(Master of Military Art and Science thesis, U.S. Army Command and General
Staff College, Fort Leavenworth, 1991), 57-65.
7.III MAF [Marine Amphibious Force] Force Order 3121.4A, sub [subject]:
SOP [Standing Operation Procedures] for the Combined Action Program, dtd
[dated] 17 July 1967 (hereafter, CAP SOP), in CAF [Combined Action Force]
History and SOP Folder, Box 2, Pacification Study Docs [Documents], Marine
Corps Historical Center (MCHC), Washington, DC; Jack Shulimson, U.S.
Marines in Vietnam 1966: An Expanding War (Washington, DC: History and
Museums Division, HQMC, 1982), 239-43; Gary L. Tefler, Lane Rogers, and V.
Keith Fleming, Jr., U.S. Marines in Vietnam, 1967: Fighting the North
Vietnamese (Washington, DC: History and Museums Division, HQMC, 1984),
186-95; William R. Corson, The Betrayal (New York: W.W. Norton,
8.Shulimson, 239; Tefler, et al., 187; Weltsch, 65.
10.CAP SOP; Corson, 183-4; Edward F. Palm, "Tiger Papa Three: A Memoir
of the Combined Action Program," Marine Corps Gazette (January
1988), 35; CAP School syllabus, 21 August-1 September 1967, and CAP School
diploma, dated 25 February 1969, in Michael E. Peterson, "The
Combined Action Platoons: The U.S. Marines' Other War in Vietnam" (M.A.
thesis, The University of Oregon, Eugene, 1988), 285-91. Peterson is a CAP
veteran. Praeger Publishers published this thesis in 1989.
11.Ltr [Letter], CG [Commanding General], III MAF to CG FMFPac [Fleet
Marine Force Pacific], sub: Combined Action Group Headquarters,
Organization, Equipment, Functions and Concept of Operations, dtd 4 May
1967, MCHC; Ltr, CO [Commanding Officer], CAF to CG, XXIV Corps, sub:
CORDS [Civil Operations for Rural Development Support] Survey of CAP
Villages, dtd 24 March 1970, MCHC (hereafter, Ltr, CO, CAF). See also
Ronald H. Spector, After Tet: The Bloodiest Year in Vietnam (New
York: The Free Press, 1993), 195; Shulimson, 240; Klyman, 13. Klyman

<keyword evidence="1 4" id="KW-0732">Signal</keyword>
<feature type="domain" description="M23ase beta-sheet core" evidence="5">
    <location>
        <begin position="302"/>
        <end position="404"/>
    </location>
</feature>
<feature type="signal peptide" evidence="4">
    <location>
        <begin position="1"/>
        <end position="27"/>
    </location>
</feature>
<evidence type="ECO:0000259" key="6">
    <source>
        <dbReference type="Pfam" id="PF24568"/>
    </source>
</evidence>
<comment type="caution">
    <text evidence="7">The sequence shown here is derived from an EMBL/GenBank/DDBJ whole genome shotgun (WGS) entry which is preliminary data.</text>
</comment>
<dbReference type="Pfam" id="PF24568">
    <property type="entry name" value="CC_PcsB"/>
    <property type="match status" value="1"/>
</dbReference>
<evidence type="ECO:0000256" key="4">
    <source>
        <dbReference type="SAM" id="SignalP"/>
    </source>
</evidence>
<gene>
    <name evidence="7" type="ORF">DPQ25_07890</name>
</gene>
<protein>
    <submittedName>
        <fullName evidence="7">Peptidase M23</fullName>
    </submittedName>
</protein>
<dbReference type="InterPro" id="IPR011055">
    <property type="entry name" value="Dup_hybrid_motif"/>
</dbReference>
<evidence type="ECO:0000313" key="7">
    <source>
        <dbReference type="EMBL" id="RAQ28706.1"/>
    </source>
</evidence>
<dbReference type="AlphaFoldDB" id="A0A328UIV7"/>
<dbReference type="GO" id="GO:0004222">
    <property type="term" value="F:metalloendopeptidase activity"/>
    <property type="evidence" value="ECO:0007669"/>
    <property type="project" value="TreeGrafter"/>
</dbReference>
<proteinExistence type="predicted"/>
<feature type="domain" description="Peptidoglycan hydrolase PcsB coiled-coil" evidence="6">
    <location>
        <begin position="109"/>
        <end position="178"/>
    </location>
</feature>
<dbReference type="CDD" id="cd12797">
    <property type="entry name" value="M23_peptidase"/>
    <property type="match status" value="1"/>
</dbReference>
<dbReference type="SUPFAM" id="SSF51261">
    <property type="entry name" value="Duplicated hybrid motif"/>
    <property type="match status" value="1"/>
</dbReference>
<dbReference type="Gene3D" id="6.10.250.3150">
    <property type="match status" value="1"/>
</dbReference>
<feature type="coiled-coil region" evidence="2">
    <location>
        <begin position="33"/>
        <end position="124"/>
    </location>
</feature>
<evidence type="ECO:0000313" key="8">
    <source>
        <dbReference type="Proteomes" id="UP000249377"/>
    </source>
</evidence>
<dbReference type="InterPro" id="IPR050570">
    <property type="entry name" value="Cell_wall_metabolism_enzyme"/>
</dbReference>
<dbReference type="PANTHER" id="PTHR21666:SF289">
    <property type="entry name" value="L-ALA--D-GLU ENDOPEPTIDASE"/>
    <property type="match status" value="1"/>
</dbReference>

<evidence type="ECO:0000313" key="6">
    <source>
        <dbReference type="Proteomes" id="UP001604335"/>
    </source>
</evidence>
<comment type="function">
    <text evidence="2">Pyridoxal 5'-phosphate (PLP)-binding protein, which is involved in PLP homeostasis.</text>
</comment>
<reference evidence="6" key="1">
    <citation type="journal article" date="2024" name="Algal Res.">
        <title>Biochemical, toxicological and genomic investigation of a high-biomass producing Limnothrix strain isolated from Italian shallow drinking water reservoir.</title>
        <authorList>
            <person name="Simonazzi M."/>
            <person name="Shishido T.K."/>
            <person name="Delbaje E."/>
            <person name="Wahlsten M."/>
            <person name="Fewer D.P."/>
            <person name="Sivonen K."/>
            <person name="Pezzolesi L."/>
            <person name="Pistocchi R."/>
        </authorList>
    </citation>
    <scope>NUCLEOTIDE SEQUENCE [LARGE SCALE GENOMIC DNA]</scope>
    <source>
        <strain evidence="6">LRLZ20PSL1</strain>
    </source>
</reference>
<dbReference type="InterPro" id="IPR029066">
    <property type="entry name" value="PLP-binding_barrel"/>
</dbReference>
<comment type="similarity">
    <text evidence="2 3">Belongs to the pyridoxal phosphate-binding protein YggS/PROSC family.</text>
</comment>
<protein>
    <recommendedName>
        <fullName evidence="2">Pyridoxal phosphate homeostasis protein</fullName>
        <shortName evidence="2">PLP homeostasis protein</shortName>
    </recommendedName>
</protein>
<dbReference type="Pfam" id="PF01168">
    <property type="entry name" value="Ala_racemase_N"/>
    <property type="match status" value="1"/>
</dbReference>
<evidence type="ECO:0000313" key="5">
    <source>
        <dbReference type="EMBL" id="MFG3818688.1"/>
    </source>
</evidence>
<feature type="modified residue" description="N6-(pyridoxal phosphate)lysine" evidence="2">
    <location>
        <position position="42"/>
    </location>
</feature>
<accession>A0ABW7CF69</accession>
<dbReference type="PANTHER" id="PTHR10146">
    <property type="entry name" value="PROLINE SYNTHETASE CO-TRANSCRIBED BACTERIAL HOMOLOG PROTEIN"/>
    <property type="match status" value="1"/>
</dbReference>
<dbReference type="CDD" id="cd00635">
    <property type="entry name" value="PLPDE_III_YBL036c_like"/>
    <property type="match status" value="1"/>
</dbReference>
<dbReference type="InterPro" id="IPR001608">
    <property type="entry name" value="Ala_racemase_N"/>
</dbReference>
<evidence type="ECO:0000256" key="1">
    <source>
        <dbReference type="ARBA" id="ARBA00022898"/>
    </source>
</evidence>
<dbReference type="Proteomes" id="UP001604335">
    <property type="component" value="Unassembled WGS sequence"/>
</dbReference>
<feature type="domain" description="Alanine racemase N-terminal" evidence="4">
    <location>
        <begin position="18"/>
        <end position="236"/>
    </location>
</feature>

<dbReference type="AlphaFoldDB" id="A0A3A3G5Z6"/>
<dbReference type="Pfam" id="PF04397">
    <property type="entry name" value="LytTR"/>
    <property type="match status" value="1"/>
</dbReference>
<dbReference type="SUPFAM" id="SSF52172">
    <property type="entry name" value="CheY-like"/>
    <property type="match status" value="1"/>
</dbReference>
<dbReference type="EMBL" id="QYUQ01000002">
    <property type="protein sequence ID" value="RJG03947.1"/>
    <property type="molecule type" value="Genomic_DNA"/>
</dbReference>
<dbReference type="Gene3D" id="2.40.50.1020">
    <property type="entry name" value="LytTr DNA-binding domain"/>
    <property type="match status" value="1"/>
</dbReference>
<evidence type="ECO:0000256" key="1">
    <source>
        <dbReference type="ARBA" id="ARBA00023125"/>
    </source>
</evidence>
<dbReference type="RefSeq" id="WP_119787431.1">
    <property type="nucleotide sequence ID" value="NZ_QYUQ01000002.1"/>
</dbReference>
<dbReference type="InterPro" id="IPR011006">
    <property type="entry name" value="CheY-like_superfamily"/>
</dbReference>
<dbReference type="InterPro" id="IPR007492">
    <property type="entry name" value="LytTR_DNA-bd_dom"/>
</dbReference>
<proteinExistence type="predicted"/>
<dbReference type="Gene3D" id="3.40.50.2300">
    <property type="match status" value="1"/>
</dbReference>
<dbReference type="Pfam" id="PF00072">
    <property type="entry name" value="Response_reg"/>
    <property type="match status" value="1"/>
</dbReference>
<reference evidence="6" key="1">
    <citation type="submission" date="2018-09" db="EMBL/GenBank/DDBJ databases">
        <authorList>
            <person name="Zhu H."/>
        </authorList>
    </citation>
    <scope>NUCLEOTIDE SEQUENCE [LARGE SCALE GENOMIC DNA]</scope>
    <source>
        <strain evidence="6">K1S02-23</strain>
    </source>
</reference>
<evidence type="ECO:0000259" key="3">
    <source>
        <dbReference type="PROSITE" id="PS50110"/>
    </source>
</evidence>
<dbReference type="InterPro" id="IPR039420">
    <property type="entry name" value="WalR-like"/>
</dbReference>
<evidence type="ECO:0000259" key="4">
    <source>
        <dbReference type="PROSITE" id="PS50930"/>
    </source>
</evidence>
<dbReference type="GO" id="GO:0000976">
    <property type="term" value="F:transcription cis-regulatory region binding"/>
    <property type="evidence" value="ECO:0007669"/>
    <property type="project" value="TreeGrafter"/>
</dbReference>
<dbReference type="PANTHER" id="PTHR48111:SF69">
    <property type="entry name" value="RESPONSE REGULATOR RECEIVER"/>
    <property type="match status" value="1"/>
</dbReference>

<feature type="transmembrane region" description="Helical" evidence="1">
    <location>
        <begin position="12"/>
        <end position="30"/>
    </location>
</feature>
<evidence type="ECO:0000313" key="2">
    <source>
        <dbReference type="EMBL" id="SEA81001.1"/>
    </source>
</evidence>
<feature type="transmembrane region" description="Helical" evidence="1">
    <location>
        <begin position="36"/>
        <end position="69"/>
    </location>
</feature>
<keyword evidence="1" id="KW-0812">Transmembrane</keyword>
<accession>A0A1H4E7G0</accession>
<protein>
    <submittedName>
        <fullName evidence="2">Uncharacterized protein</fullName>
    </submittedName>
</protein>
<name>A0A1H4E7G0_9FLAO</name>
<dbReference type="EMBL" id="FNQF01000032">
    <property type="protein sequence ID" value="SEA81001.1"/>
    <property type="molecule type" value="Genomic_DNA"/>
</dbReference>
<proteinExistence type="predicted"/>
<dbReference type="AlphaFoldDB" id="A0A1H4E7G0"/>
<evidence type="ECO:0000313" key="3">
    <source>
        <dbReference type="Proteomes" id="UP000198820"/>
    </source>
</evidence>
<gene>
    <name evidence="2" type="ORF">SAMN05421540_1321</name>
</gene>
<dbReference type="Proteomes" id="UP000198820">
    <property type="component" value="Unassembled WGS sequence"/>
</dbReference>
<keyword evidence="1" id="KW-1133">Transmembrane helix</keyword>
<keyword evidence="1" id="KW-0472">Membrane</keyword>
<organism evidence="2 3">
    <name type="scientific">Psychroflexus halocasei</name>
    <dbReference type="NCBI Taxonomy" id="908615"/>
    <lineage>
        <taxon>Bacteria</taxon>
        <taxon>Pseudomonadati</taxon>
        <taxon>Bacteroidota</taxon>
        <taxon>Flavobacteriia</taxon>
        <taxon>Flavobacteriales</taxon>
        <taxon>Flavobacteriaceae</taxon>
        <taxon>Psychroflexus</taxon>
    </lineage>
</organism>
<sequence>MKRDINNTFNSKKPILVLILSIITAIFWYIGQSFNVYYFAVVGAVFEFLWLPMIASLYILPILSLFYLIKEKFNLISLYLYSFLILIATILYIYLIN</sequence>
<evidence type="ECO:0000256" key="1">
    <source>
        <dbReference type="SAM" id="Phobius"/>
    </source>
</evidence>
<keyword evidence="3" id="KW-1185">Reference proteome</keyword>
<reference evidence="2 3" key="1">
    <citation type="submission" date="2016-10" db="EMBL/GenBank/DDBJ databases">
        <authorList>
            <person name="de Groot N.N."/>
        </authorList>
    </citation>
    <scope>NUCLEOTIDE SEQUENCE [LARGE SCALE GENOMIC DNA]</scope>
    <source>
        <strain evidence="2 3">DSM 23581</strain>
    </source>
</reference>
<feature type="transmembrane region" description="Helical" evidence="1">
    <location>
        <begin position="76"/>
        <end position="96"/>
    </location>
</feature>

quotes Colonel G.E. Jerue, a former regimental commander in the 3d Marine
Division: "Although the requirement states that they [CAP Marines] should
be volunteers, it doesn't demand volunteers. We more or less had to go by
the rule of thumb that if the man doesn't object, he is a volunteer for
13.Peterson (Praeger), 39-41.
17.Ltr, CO, 4th CAG [Combined Action Group] to 4th CAG CACO [Combined
Action Company] Commanders, sub: Tactical Operations, Policies and
Guidance, dtd 14 January 1969, MCHC (hereafter, Ltr, CO, 4th CAG); Corson,
174-98; CAP SOP.
18.CAP SOP; Corson, 183-4; Palm, 35; CAP School syllabus and CAP School
diploma in Peterson, 285-91.
19.Richard A. Hunt, Pacification: The American Struggle for
Vietnam's Hearts and Minds (Boulder, CO: Westview Press, 1995), 34-35.
20.Russel H. Stolfi, U.S. Marine Corps Civic Action Efforts in
Vietnam, March 1965-March 1966 (Washington, DC: Historical Branch, G3
Division, HQMC, 1968), 39.
21. Krulak, 187-189; David H. Wagner, "A Handful of Marines," Marine
Corps Gazette (March 1968), 45; Hunt, 91.
23.See Ltr, CO, CAF.
24.Ltr, CO 4th CAG.
25.Krepinevich, 172-7. Krepinevich argues in favor of expanding
combined action throughout Vietnam. Unfortunately, his approach does not
take full account of the recruiting problem that would accompany such an
expansion. Spector highlights a few of the problems: "The ideal CAP Marine
was a cool and efficient infantry fighter, not only expert in the skills
of combat but able to impart these skills to an untrained, uneducated
farmer who spoke little or no English. At the same time, he was a patient,
subtle, and resourceful community organizer, able to overcome cultural
barriers and prejudice to win the hearts and minds of the villagers. Such
men, if they existed at all, were in short supply" (195).
26.George C. Herring, America's Longest War: The United States and
Vietnam, 1950-1975, 2d ed. (New York: McGraw-Hill, 1986), 150; Allan
R. Millett and Peter Maslowski, For the Common Defense: A Military
History of the United States of America, rev ed. (New York: The Free
Press, 1993), 580; Phillip B. Davidson, Vietnam at War: The History,
1946-1975 (New York, Oxford University Press, 1991), 352-4; William C.
Westmoreland, A Soldier Reports (New York: Dell, 1980), 215-6.
27.Krulak, 194; see also Neil Sheehan, A Bright and Shining
Lie: John Paul Vann and America in Vietnam (New York: Random House,
30.Graham A. Cosmas and Terrence P. Murray, U.S. Marines in Vietnam:
Vietnamization and Redeployment, 1970-1971 (Washington, DC: History
and Museums Division, HQMC, 1986), 149. For a description of a successful
combined platoon, see Francis J. West, The Village (Madison:
University of Wisconsin Press, 1985). West tells the story of the Binh
Nghia combined platoon, which operated from May 1966 to October 1967 near
32.III MAF Combined Action Force Deactivation Ceremony Program, dated
21 September 1970, in Peterson, 334-5.